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M.Zuiko 7-14mm F/2.8 PRO Review

Olympus M.Zuiko 7-14mm F/2.8 PRO

The M.Zuiko 7-14mm F/2.8 PRO offers an extremely wide angle-of-view. It spans a whopping 114° at 7mm and 75° at 14mm. This is one of the widest rectilinear field-of-view possible. No constant aperture zoom can match it on any sensor smaller than full-frame. Typical semi-professional DSLRs have to fallback to a slow aperture and non weather-sealed lens to achieve this.

This extreme angle-of-view is splendid for architecture and real-estate with very large buildings and tight spaces. It can make interiors seem vast. Landscape photography is also served by the focal-range of the M.Zuiko 7-14mm F/2.8 PRO. When composing sweeping vistas with close foreground elements, an ultra-wide angle is incredibly useful. Its bright F/2.8 maximum aperture helps it in low-light without producing a very shallow depth-of-field since the focal-length of this lens is always short.

The M.Zuiko 7-14mm F/2.8 PRO is highly durable with a metal barrel and lens mount. At 534g, it feels heavy compared to many Micro Four-Thirds lenses due to a complex reverse-telephoto design which requires a high number of glass elements. While the overall length of the lens remains constant since it has a fixed lens hood, the front optical elements recedes as the lens is zoomed in. The hood, is completely fixed to the barrel, and is necessary to protect the bulbous front lens element from damage. It also makes it impossible to support filter which is common to all lenses with such wide angle-of-view.

Olympus M.Zuiko 7-14mm F/2.8 PRO

Two relatively broad rings rotate around the lens barrel. Closer to the lens mount, the zoom ring rotates smoothly with notable resistance. The throw is about 90° which makes framing very precise. The other is a hybrid focus-ring which changes from fly-by-wire to mechanical by pulling it down 3mm towards the mount. In fly-by-wire mode, it rotates indefinitely without any stops. Since the control is electronic, focus does not change unless the attached camera expects it to. This is possible in traditional MF mode or in Direct MF mode after AF has locked. A camera setting can also change the direction of rotation for manual focusing.

When the focus ring is in mechanical possible, the lens behaves quite differently. First, it forces MF, regardless of which mode the camera is. Then, in one neat feat of engineering, the focus-ring gets hard stops at the closest focus-distance and slightly passed infinity. The through is roughly 90° here too. One oddity though is that when attached to an Olympus OM-D E-M10 Mark II
Olympus OM-D E-M10 Mark II
, the focus distance resets when the ring changes from fly-by-wire to mechanical. This could be a bug.

There is a programmable button at the base of the lens to provide an additional customizable control. Its function depends on the attached camera. There is no way to configure the lens itself. As part of the PRO line of Olympus Micro Four-Thirds lenses, the M.Zuiko 7-14mm is weatherproof.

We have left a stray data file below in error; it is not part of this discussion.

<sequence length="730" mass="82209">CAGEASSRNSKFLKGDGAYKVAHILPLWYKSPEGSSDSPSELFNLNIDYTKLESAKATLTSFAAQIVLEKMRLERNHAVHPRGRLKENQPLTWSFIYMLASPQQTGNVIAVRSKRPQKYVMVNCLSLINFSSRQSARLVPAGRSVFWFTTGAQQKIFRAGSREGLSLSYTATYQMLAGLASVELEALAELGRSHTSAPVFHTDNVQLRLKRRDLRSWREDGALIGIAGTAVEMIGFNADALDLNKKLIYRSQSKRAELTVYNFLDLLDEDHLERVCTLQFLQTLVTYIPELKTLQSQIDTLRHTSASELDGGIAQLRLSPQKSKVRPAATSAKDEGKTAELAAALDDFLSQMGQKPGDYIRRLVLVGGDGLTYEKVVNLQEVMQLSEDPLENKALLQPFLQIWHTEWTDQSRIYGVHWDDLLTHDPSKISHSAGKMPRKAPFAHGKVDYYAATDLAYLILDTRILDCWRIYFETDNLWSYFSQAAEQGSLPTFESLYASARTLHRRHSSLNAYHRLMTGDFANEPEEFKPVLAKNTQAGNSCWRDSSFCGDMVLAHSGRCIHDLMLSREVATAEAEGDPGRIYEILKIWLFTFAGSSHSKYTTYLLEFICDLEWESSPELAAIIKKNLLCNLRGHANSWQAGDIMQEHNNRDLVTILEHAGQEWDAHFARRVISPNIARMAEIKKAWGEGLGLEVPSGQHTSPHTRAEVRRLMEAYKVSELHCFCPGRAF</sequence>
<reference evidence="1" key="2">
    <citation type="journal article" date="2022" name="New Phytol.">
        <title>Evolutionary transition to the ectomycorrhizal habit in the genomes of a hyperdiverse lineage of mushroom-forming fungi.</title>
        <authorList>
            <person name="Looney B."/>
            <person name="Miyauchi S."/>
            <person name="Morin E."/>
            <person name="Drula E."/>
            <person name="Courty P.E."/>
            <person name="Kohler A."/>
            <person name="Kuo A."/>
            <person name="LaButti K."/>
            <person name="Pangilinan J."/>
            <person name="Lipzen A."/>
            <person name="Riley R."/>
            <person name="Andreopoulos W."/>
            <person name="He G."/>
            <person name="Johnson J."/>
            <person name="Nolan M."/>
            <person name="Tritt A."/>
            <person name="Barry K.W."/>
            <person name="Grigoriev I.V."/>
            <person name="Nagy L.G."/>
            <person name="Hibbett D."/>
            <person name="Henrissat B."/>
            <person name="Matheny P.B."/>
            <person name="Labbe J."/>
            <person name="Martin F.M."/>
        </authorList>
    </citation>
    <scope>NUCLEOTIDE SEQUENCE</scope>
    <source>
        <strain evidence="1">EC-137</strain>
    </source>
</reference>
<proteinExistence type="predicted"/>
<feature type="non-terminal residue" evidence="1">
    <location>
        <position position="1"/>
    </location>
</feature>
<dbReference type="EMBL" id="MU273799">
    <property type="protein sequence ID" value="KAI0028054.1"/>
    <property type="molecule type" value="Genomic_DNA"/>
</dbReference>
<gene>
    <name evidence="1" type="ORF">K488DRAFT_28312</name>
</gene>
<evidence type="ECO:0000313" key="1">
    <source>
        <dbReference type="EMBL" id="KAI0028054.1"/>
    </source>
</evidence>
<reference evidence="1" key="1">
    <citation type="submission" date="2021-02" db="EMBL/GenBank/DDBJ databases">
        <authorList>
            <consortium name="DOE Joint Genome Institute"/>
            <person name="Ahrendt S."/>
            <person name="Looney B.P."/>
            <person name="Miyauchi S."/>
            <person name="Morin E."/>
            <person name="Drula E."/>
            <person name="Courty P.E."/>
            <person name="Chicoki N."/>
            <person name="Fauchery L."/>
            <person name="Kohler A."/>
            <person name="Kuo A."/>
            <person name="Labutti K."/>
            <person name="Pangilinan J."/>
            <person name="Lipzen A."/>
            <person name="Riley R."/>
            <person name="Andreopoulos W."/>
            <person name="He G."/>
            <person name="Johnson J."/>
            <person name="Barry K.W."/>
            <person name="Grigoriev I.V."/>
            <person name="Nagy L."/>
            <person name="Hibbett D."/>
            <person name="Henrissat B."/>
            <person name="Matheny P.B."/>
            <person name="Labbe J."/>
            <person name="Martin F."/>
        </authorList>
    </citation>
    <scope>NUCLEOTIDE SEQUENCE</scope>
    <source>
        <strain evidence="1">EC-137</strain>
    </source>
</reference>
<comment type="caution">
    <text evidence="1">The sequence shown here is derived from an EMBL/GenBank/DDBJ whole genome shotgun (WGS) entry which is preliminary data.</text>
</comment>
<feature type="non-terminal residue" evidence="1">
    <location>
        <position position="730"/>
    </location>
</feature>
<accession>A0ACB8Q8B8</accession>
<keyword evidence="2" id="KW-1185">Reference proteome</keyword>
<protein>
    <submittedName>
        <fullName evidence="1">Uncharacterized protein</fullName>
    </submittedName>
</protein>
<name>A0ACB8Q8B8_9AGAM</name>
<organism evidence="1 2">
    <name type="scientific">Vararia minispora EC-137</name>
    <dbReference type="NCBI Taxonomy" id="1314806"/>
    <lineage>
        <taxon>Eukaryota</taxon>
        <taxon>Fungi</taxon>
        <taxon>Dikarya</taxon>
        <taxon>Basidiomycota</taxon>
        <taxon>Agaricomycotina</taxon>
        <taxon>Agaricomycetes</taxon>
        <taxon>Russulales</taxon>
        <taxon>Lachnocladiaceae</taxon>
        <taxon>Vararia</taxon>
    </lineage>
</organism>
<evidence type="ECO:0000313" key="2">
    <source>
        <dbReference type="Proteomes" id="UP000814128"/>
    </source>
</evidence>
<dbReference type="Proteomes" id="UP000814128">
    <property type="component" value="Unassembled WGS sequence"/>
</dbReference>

Designing an extremely wide zoom lens is a huge optical challenge. At 7mm, center sharpness is good regardless of aperture until the diffraction limit is hit around F/9.5. Corners though start quite soft and sharpen up a little from F/5.6 onward. They never quite match center sharpness but get reasonably close.

Optical performance is much improved once zoomed-in a little. Around 10mm, the center is very sharp while corners start off with noticeable softness. They sharpen gradually until F/5.6 where they remain slightly soft. At 14mm though, performance is excellent with only a little corner softness below F/4. Beyond that, the lens show very good and consistent edge-to-edge sharpness.

Distortion is normally expected with wide angle-of-views yet the M.Zuiko 7-14mm F/2.8 PRO shows very little. Vignetting is another story. Near wide angle, there is significant light fall-off until F/8. Beyond 9mm, things look much better with only a slight darkening near corners. Most photographers are unlikely to notice since this is well-corrected in-camera by recent Olympus mirrorless. Not sure if Panasonic cameras have access to the same correction profile though.

What is shown below are 5 crops taken from a photograph, repeatedly captured for each combination of focal-length and aperture. The smaller pieces are cropped from the extreme corners of the image, while the middle wide crop comes from the center of the image. Select an aperture in a row for a desired focal-length to see the crops from the corresponding image. When judging quality, keep in mind that these crops come from a 16 MP image which is normally used to print an image up to 20x16". On a computer display, these may appear much larger which magnifies image defects.

M.Zuiko 7-14mm F/2.8 PRO Sharpness


Upper Left
Upper Right
Center
Lower Left
Lower Right

The Olympus M.Zuiko 7-14mm F/2.8 PRO is an impressive lens which produces the widest rectilinear angle-of-view on a mirrorless camera, only matched by the light Panasonic 7-14mm F/4 which is one stop dimmer. Optical performance is quite good with only corner softness to worry about near at extremely short focal-lengths. It makes fantastic lens to take in imposing architecture and monuments.

M.Zuiko 7-14mm F/2.8 PRO

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